The potential of using algae for harvesting energy is huge. Yet in Spain, its potential has long been overlooked. Only now is interest starting to grow. Just like for agriculture, successful large scale algae cultivation requires selection of the most suitable species for the intended purpose, an understanding of the optimal environmental conditions for growth, and consideration of nutritional requirements. For arable farming these factors have been developed and optimised over the course of many centuries. However, algae aquaculture is in its infancy and knowledge of best practice is comparatively sparse. Due to the immediate need for fossil fuel alternatives, intensive studies are therefore required to quickly understand the best means for commercialising energy and fuel production from algae.
We also live in an era where climate change, food shortages and droughts are becoming of increasing concern. There is therefore a need to understand the sustainability impacts of algae cultivation at scale to prevent any unfavourable outcomes occurring from its commercial exploitation.
Diesel from algae, ethanol from algae and methane from algae have yet a cost price for the processing of these energy products from algae very high and exceeds the selling price. The raw material costs are the most important factor in the production price. But even if algae would be freely available the downstream processing cost still exceeds the selling price. If algae are to be used for energy production, an important decrease in the cost of production and processing is required.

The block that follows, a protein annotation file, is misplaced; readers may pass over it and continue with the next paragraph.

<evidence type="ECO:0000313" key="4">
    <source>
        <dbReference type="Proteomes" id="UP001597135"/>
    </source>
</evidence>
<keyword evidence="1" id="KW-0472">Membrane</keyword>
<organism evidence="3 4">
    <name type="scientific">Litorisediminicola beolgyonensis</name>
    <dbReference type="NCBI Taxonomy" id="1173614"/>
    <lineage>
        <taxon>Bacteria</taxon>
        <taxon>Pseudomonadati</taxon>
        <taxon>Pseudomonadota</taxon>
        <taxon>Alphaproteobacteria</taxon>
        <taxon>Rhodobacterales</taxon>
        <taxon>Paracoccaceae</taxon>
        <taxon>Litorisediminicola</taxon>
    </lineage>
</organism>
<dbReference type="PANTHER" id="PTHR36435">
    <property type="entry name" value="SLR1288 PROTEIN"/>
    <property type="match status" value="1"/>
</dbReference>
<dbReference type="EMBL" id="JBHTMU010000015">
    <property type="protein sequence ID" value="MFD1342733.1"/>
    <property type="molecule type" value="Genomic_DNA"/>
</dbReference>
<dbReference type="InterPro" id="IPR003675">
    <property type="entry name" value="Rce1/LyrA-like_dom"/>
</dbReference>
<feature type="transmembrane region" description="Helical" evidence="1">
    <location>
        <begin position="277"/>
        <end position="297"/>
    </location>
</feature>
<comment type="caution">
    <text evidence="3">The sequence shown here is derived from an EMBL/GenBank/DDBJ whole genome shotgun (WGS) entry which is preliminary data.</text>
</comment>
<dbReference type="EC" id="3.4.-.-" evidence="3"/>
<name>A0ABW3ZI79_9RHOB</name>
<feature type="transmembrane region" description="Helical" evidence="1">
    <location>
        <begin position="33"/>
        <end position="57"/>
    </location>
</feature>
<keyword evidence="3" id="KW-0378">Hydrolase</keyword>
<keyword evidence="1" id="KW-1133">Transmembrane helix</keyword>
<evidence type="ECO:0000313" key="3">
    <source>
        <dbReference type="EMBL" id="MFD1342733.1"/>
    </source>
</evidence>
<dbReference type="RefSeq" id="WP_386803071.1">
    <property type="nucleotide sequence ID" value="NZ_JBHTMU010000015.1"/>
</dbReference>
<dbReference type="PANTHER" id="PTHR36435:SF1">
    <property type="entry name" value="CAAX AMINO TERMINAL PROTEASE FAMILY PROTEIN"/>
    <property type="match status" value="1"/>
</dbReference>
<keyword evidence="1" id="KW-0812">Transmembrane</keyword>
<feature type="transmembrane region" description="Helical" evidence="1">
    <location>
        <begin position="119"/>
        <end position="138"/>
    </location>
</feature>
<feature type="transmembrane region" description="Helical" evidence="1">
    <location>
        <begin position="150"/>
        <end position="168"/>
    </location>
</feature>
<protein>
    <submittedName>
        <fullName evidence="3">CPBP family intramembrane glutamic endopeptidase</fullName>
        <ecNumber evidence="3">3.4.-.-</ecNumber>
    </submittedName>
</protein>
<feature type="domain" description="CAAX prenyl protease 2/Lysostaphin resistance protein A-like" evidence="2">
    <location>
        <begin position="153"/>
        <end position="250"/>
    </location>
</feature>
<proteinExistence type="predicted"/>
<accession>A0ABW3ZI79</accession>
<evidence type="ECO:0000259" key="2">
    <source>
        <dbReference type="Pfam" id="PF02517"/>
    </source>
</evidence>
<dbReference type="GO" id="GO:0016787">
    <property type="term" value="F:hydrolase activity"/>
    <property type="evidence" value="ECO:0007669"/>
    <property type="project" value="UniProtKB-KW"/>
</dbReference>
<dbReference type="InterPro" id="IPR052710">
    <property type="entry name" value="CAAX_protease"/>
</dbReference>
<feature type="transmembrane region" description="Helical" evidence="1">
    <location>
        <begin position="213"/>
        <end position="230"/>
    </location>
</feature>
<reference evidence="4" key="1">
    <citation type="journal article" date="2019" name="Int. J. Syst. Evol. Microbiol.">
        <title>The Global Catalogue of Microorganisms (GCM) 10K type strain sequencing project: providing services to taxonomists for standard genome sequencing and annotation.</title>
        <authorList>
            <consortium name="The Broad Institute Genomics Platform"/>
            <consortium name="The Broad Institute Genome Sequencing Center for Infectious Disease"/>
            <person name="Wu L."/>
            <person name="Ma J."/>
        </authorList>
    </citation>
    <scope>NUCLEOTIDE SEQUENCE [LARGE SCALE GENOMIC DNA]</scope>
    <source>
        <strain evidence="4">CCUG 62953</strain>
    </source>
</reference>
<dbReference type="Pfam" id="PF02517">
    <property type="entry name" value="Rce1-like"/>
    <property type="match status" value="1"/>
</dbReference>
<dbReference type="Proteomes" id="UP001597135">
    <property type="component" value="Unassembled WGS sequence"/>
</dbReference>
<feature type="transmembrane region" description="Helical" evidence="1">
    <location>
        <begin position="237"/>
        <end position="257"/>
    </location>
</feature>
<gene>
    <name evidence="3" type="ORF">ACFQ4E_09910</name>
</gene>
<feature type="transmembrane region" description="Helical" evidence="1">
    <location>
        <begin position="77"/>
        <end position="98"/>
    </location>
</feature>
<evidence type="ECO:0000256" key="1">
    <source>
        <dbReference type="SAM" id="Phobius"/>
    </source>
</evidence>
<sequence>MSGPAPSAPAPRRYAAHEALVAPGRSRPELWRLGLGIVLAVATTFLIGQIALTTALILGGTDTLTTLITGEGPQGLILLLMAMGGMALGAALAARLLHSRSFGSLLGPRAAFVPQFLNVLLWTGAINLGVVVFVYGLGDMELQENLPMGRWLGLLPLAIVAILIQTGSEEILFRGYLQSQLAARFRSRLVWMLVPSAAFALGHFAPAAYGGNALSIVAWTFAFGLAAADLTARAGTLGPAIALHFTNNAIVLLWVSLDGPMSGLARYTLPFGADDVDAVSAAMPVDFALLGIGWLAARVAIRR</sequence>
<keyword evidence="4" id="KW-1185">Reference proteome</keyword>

The idea that algae can be used as a renewable source of energy is not an entirely new concept. Production of methane gas from algae was proposed as early as the 1950s. Following the 1970s oil crisis, the US Department of Energy’s Office of Fuels Development initiated the ‘Aquatic Species Program’ with a focus of developing renewable fuels from high oil yielding algae. The project ran for almost 20 years from 1978 and cost over $25 million. It was terminated during the 1990s once cheap oil became more readily available. In the years following, interest in algal-based technologies subsided. However, the algae industry has been rejuvenated in recent years due to a growing need to find low carbon, renewable forms of energy. Alongside EnAlgae, there are now dozens of projects and more than 100 companies worldwide researching, and investing in, algal biotechnologies.
Microalgae essentially act as single-celled bioreactors, using sunlight and CO2 to produce a range of valuable products. Many species have high oil contents, which can be extracted and converted to biodiesel. Microalgae can also be used to produce other biofuels such as butanol, hydrogen, methane, ethanol, vegetable oil and aviation fuels. Moreover, these organisms can be utilised to manufacture high value products such as Omega-3 oils which can sell for up to $160 per kilogram. There even lies the potential for microalgae to produce anti-cancer drugs and medicines for malaria.
Where are they grown?
Microalgae have been cultivated on an industrial scale for decades, predominantly for manufacturing human and animal nutrition products, and have been most typically grown in open ponds or raceways. A desire to produce more specific products and use strictly regulated cultivation conditions has meant that use of closed photobioreactor systems have become increasingly common.
How do they compare to other renewable resources?